But, if Eddie still insists I am arguing in a circle, then I would also call upon Jesus Himself who testified to the authenticity of God's Word in His various sermons and discussions during His teaching ministry, as well as the testimony of God's prophets and apostles, both of which bore the marks of being God's messengers, see for example Paul's own testimony concerning himself in 2 Corithians 12:12.

Eddie must have a low opinion (some may say unbelief) of God's sovereignty and a poor understanding circularity to charge me with illogical exaggeration.

Eddie concludes:

I have no doubt that large portions of the Bible were edited by the Catholic Church for obvious reasons. Kings have kingdoms to protect, and only when you begin to view Scripture in the light of the politics of the day do the facts begin to speak for themselves.

(Fred) How does Eddie even begin to justify this conspiracy theory? By appealing to a Michael Moore view of American politics? This in fact is a genuine example of exaggerated circularity. What proof exists to affirm his conviction that the Catholic Church intentionally altered the biblical texts? Who was involved with it? When did it take place? I am only guessing Eddie means the ROMAN Catholic Church and not the little "c" catholic Church. If that is the case, the text of scripture was affirmed and in circulation among God's people several hundred years before the ROMAN Catholic Church named their first pope.

Additionally, here is another example where KJV Only advocates and liberals merge in their philosophy of scripture: both groups adhere to speculative conspiracy theories about how the scripture came into being. The KJV onlyist believes a cabal of nefarious heretics snuck false doctrine into the text. The liberals believe powerful political figures manipulated the text. But, the aluminum foil hat view of textual criticism just does not stand up under the crushing weight of the historical evidence. Perhaps Steve will be able to help out Eddie in his forth coming article. I look forward to it.

2 Comments:

Anonymous VW said...

Fred,

1) I did understand your point in the nature of copy errors. However, you missed mine. The point is that if God intended the Bible to be inerrant, I see no reason why there should be copy errors whatsoever. Your statement was "Like I stated, copying errors happen in all handwritten documents" Not in the Word of God, if it is indeed inerrant!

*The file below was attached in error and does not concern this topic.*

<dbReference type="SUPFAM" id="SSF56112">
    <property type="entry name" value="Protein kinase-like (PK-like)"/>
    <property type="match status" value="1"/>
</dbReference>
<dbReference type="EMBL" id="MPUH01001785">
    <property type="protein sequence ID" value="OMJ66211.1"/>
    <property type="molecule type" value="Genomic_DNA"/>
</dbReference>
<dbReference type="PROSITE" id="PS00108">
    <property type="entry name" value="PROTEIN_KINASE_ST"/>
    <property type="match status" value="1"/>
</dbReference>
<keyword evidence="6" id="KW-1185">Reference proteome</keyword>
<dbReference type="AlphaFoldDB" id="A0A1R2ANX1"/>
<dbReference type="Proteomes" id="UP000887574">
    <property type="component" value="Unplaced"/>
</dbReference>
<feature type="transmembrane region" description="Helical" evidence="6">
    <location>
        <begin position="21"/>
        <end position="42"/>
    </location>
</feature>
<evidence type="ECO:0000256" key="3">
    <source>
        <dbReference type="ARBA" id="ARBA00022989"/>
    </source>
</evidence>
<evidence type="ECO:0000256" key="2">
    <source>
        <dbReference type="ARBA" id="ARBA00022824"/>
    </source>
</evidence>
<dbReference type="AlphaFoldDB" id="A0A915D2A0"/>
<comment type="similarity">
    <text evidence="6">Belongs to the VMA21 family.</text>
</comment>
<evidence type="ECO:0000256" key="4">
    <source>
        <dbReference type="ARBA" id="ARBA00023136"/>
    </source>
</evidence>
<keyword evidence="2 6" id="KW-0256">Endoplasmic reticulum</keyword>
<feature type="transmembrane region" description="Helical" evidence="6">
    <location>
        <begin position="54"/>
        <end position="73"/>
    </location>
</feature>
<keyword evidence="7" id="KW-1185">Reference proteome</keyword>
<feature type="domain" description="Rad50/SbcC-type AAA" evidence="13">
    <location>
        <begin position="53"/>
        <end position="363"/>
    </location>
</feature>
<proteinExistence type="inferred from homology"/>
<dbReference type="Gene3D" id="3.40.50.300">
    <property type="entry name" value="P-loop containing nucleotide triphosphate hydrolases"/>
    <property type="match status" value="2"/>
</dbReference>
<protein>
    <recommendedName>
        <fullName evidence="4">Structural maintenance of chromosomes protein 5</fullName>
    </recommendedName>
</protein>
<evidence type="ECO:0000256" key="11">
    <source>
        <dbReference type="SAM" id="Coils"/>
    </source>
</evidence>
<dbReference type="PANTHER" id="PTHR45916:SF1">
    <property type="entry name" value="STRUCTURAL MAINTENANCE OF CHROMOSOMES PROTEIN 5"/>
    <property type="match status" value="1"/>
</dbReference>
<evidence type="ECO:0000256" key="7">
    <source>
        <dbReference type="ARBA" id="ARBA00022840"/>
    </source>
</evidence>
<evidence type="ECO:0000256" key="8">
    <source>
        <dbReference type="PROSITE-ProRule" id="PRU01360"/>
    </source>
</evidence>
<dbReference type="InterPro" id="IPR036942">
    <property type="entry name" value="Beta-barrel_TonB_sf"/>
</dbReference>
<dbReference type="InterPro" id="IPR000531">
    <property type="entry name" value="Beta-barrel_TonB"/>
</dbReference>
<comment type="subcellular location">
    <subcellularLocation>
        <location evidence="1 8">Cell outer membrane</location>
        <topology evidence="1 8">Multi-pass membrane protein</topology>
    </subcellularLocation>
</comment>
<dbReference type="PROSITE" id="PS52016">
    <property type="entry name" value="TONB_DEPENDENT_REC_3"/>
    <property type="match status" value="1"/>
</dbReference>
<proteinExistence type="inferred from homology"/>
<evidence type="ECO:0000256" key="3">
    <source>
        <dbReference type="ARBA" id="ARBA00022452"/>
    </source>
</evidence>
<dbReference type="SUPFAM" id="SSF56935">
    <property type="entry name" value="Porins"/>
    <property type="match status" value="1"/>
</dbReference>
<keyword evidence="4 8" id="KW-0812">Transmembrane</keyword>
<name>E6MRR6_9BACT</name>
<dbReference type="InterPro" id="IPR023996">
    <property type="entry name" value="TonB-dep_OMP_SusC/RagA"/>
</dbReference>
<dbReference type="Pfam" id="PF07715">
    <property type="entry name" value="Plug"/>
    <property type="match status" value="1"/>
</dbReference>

2) I don't mind if you quote from the Bible, but to offer the Bible as evidence of the inerrancy of the Bible is a circular reference, and certainly in error.

3) Are against me praying to God for Wisdom in interpreting the Bible?

12:38 PM, July 22, 2005  
Blogger Fred Butler said...

VW writes: 1) I did understand your point in the nature of copy errors. However, you missed mine. The point is that if God intended the Bible to be inerrant, I see no reason why there should be copy errors whatsoever. Your statement was "Like I stated, copying errors happen in all handwritten documents" Not in the Word of God, if it is indeed inerrant!

(Fred) I remain unconvinced that you are getting my point. Steve's original contention is that the Bible cannot be considered inerrant because the autographs are gone. Hence, no autographs, no certainty, and thus, no inerrancy. Biblical textual criticism has shown that with a comparison analysis of all the textual witnesses of scripture (which we have many thousands of) the originality of the biblical autographs can be restored to near pristine conditions. Steve, and other non-inerrantists are wrong.

VW continues: 2) I don't mind if you quote from the Bible, but to offer the Bible as evidence of the inerrancy of the Bible is a circular reference, and certainly in error.

(Fred) No, you are still mistaken as to what circularity is. Return to what I said to your response. The Bible is a testimony of God's character which He has revealed in history. I can appeal to the Bible as evidence of inerrancy because God, the supreme, sovereign source outside the text who inspired it, has revealed Himself to His people. The Scriptures are inerrant, inspired,and infallible because God has told us they are. Where did God tells us that? In the testimony of the scriptures.

VW Concludes: 3) Are against me praying to God for Wisdom in interpreting the Bible?

(Fred) Nope, but seeing that your position begins with a lack of trust in the record of scripture itself, i.e., it is errant. Don't you find it unusual to pray for wisdom about an error filled document?

1:30 PM, July 22, 2005